Average Spanish property prices are still rising sharply, at least according to the figures provided by the Spanish Ministry of Housing. However there are signs of the wind leaving the market’s sail.
The latest figures from the Spanish Ministry of Housing show that average Spanish property prices for unregulated property (excluding social housing) increased by 1.6% in the 3rd quarter of the year, taking the average price of property up to 1,781.50 Euros per square meter. This latest increase means that Spanish property is now 13.4% more expensive than it was a year earlier.
After the latest increases prices have now risen for 27 consecutive quarters – the longest series of increases since records began. The last time prices actually fell was in the final quarter of 1998, almost 7 years ago. No other European country can match such an impressive bull run for property prices.
Despite these impressive growth figures there are also some welcome signs that the Spanish property market is beginning to cool. The 1.6% quarterly increase in the 3rd quarter was the lowest quarterly increase in almost 4 years, since the last quarter of 2001. Likewise the 13.4% rate of annual property inflation was the lowest since the beginning of 2002, not long after annual Spanish property inflation first hit double figures. The latest figures confirm that the growth in property prices is on a clear but gradual downward trend, exactly what the Government wants and the economy needs.
By Autonomous region quarterly price increases were highest in Galicia (5.35%), Asturias (3.08%), Catalonia (2.23%), Valencia (1.98%), Andalusia (1.9%) and the Balearics (1.73), all of which had quarterly price increases above the national average. Below the national average were Murcia (1.4%), Extremadura (1.9%), the Canaries (-0.19%) and Cantabria (-3.61%).
By province Pontevedra in Galicia was the best performer with 6.36% in the last quarter. On the whole the other best performing provinces were in the Meseta – central Spain where the Brits don’t buy in significant numbers. Of the provinces that do attract British buyers, the next best was Almeria (3.03%), followed by Girona / Costa Brava (2.56%) and Alicante / Costa Blanca (2.07%). Málaga, home of the Costs del Sol, had a very disappointing quarter with prices up by only 0.87%, well below the national average and one of the worst coastal performances in all Spain. Only Tarragona (0.10) and Tenerife in the Canaries (-2.14%) did worse.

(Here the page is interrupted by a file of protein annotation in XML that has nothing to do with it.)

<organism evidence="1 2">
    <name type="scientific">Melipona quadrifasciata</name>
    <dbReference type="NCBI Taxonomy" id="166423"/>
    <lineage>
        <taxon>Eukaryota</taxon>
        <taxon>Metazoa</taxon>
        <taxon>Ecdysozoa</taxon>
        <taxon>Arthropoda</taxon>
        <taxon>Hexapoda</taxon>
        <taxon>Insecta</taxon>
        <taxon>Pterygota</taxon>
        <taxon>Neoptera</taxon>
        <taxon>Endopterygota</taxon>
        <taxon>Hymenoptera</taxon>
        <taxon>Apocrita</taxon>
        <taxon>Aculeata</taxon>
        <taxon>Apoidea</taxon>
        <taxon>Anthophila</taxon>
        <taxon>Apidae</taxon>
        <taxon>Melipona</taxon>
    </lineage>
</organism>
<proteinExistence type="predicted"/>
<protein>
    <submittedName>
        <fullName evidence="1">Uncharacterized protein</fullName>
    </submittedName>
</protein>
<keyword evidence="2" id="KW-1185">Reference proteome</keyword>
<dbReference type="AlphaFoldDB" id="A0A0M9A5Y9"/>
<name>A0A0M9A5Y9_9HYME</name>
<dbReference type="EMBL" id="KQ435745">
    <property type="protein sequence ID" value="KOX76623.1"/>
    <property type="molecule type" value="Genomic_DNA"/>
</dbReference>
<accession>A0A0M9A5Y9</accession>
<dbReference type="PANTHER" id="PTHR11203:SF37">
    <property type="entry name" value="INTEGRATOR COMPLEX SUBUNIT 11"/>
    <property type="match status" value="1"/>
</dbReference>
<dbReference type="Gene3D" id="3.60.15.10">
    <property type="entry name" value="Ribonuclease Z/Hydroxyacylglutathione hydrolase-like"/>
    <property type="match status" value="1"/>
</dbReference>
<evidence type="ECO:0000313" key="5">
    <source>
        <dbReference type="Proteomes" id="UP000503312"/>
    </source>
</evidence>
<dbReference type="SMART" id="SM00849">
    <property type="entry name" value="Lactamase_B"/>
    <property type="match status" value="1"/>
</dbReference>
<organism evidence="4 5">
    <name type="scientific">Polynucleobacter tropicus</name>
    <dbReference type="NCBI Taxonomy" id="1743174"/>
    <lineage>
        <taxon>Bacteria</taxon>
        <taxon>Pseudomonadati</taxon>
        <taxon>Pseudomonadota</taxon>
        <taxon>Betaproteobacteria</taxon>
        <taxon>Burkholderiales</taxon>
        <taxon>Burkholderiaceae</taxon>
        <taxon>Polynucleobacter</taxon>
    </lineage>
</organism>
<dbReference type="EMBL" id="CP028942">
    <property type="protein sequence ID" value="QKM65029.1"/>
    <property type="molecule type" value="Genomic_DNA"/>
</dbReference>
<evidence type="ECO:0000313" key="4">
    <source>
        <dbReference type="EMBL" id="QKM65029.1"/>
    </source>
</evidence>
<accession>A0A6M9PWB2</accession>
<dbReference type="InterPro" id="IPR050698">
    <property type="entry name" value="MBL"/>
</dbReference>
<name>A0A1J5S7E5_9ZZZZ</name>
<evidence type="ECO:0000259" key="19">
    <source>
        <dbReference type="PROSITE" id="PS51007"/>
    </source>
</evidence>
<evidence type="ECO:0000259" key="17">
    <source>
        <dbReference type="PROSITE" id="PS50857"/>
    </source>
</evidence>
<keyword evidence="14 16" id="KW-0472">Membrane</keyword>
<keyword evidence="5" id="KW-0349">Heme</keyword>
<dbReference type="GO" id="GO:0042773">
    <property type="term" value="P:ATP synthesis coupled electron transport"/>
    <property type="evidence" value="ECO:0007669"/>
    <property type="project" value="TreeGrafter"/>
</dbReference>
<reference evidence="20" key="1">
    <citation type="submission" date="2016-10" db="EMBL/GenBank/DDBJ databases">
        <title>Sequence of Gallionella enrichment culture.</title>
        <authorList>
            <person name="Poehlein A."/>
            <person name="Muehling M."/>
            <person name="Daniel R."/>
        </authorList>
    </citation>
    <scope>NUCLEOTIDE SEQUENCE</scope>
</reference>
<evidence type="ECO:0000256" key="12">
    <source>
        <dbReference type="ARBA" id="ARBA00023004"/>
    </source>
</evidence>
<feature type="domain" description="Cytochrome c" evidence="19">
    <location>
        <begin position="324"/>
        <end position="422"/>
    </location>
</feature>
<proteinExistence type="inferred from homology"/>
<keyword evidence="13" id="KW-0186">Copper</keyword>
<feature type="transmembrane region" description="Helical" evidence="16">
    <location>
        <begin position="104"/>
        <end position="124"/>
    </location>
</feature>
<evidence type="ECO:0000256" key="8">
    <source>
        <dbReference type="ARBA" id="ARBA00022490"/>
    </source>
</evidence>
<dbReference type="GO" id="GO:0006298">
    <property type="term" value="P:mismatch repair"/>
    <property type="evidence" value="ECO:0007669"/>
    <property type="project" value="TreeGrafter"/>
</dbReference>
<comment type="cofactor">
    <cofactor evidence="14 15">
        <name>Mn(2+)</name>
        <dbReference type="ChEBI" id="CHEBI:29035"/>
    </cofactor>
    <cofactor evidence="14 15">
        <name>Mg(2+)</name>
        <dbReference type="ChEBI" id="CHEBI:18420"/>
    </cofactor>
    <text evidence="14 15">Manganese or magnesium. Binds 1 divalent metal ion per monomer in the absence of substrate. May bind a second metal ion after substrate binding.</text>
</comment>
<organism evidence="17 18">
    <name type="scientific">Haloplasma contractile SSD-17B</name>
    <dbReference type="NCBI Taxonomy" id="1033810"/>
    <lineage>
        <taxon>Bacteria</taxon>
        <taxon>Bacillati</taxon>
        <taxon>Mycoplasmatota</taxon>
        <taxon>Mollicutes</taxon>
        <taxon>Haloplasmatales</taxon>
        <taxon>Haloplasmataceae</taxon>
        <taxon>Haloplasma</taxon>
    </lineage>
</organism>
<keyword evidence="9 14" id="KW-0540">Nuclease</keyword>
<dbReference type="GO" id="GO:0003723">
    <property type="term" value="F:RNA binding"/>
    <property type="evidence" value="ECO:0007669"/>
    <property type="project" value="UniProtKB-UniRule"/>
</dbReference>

Looking at price developments over 12 months, the most spectacular increase was in Albacete (31.9%), an inland province of Castilla La Mancha where very few Brits visit, let alone buy. The Valencian Region, Almeria and Girona / Costa Brava did well with price increases of around 16%, followed by Asturias (13.6%), Galicia (13.52%), The Balearics (13.25%) and Murcia (12.81%). The worst performing region in all of Spain over this time frame was Málaga and the Costa del Sol, with prices up by only 0.38%. This is well below consumer price inflation of 3.7%, which means that the real price of property on the Costa del Sol has fallen by over 3% in the last 12 months, always according to the Government figures.
News of stagnant of falling property prices on the Costa del Sol will not surprise any of the estate agents working in the region. If anything the government’s figures significantly understate the problems that Andalusia (Costa del Sol), and to a lesser extent Valencia (Costa Blanca) and Murcia (Costa Cálida) are suffering at present. After several years of dramatic construction increases there are now too many properties chasing too few buyers, whilst distressed off-plan speculators who bought in 2002 and 2003 are depressing prices by having to sell under pressure. Sales to foreigners in some of these coastal regions are now down by between 40% and 60% compared to 2003, though this only means a drop to the more ‘normal’ level of sales in 2001. Prices may continue to fall gently in coastal areas where the British buy, though no one expects the market to collapse whilst interest rates remain so low and the demand from Spaniards continues to support the market. Over the long-term the market fundamentals for regions like the Costa del Sol are excellent.
© Mark Stucklin (Spanish Property Insight)